Review: Speed The One Genuinely Modern Pleasure


What do Aldous Huxley, Lawrence of Arabia, Richard III and James Joyce have in common? They all appear in the first few pages of this remarkable new book by Mat Oxley. To say that its avowed intent is to tell the history of speed on two wheels would be to understate its sheer variety. The reader is pinged from 19th century Europe to the 2007 oil boom film There Will be Bloodvia road racing in Ireland, WWII and a volcanic eruption in Indonesia.

The book is roughly split into two parts. The first covers early racing pioneers – Brooklands, US board-track racing (Motor Sport, July) and the birth of the TT. The second focuses on land speed records and introduces characters you simply couldn’t make up.

Examples? The wonderfully named Eric Crudgington Fernihough, an eccentric Cambridge engineering graduate who dedicated his life to setting and breaking motorcycle speed records. And German Ernst Henne, who in 1926 fell into a coma after crashing and fracturing his skull. An obituary was published in the local paper, but Henne woke up and discharged himself from hospital only for the horse pulling his carriage to bolt and pitch him out, knocking him unconscious again. “Every time I woke up to see people in white coats I knew something must have happened,” he said.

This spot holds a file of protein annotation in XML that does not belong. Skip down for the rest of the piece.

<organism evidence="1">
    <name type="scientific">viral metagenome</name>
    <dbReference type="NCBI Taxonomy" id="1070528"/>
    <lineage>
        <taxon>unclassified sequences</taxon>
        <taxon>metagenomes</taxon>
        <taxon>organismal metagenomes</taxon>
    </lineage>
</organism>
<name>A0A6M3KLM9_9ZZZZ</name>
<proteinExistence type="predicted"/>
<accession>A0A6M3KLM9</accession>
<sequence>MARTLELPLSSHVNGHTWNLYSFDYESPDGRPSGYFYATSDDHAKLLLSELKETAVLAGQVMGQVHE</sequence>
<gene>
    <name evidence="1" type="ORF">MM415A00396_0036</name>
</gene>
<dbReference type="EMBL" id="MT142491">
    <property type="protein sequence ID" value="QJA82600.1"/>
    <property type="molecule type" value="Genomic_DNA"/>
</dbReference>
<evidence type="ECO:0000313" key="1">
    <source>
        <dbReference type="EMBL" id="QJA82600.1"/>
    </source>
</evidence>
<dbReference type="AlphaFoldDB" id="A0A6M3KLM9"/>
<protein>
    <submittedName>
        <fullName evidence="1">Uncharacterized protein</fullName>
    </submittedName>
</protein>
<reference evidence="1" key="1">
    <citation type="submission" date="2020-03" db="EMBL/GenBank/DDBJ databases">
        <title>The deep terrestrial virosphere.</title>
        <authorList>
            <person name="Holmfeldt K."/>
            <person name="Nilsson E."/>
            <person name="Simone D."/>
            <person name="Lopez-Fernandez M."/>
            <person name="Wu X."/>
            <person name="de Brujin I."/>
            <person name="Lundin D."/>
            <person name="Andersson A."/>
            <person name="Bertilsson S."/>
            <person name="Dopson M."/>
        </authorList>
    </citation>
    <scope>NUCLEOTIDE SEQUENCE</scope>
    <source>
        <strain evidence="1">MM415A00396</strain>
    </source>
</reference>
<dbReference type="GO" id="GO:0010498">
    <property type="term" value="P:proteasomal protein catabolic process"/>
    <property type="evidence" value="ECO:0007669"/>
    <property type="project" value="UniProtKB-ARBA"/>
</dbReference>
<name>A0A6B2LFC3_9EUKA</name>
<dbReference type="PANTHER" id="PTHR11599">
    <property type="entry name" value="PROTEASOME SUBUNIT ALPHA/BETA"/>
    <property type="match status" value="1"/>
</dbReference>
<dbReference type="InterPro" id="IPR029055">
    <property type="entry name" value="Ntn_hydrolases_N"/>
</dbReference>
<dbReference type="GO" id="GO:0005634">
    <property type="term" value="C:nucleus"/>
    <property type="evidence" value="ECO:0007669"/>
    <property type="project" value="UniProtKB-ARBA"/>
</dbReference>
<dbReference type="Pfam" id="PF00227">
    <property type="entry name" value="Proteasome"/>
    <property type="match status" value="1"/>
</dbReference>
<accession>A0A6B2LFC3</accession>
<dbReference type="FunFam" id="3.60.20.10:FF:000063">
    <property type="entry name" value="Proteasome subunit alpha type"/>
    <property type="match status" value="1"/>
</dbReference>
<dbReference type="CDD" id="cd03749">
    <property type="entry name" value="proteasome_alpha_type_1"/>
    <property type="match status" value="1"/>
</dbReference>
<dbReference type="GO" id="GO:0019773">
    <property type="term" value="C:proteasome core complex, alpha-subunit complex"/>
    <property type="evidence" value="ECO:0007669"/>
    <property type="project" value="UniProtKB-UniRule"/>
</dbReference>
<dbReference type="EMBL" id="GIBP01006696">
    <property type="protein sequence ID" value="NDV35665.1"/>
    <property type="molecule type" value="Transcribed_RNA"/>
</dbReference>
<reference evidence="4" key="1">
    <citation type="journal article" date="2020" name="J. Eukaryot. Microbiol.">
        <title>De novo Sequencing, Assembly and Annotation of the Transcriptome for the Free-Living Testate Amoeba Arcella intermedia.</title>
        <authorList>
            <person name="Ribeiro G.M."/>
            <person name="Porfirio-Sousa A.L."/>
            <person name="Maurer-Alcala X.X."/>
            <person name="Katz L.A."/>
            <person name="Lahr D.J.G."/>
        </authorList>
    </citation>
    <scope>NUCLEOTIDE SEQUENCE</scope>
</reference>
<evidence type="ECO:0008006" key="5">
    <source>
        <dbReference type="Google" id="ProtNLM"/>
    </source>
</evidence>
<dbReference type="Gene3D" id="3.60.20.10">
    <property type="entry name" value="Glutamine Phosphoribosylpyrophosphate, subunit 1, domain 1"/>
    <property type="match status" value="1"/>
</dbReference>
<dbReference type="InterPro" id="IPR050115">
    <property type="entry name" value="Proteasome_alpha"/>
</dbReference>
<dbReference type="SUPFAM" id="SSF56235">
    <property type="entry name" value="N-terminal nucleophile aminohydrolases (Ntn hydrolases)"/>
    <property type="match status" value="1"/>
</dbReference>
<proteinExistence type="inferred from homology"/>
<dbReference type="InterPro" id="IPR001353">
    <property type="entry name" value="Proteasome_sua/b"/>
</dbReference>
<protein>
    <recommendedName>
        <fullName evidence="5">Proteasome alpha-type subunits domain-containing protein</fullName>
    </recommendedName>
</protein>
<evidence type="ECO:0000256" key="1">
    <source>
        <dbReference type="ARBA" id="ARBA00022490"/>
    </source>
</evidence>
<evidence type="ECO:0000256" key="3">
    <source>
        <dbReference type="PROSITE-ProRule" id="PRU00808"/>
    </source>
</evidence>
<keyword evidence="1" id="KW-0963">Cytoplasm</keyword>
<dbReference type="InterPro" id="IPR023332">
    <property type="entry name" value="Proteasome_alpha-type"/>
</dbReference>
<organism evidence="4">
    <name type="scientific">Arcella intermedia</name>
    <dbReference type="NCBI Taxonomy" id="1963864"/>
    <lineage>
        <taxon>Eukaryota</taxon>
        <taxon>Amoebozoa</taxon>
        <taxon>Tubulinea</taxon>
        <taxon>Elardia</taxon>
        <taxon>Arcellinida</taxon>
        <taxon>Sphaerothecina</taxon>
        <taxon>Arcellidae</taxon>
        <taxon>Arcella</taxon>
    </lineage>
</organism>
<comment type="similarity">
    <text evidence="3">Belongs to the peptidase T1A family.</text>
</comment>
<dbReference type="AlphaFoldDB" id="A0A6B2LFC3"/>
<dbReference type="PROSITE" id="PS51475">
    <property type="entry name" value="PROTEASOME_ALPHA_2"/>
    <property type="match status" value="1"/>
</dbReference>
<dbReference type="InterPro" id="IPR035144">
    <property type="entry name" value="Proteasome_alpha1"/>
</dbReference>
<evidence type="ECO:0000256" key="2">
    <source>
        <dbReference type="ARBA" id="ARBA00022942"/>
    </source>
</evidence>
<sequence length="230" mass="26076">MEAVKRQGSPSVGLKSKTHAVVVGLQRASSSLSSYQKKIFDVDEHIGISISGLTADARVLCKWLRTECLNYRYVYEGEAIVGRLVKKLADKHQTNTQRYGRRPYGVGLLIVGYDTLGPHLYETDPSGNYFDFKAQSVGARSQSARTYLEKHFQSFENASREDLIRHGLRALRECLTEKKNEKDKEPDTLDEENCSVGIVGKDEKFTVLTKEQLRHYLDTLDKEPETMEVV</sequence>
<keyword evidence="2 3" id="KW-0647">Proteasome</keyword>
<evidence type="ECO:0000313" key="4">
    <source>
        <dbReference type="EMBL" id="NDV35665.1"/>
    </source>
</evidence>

Time and again the reader finds themselves marvelling at Oxley’s depth of research and uncanny knack for alighting on the killer fact that illuminates a racing curio. But he never loses sight of the broader picture, which gives the book its fine sense of historical context.

This self-published work is both a labour of love – and a triumph. 

Speed The One Genuinely Modern Pleasure by Mat Oxley is available to buy from the Motor Sport shop.


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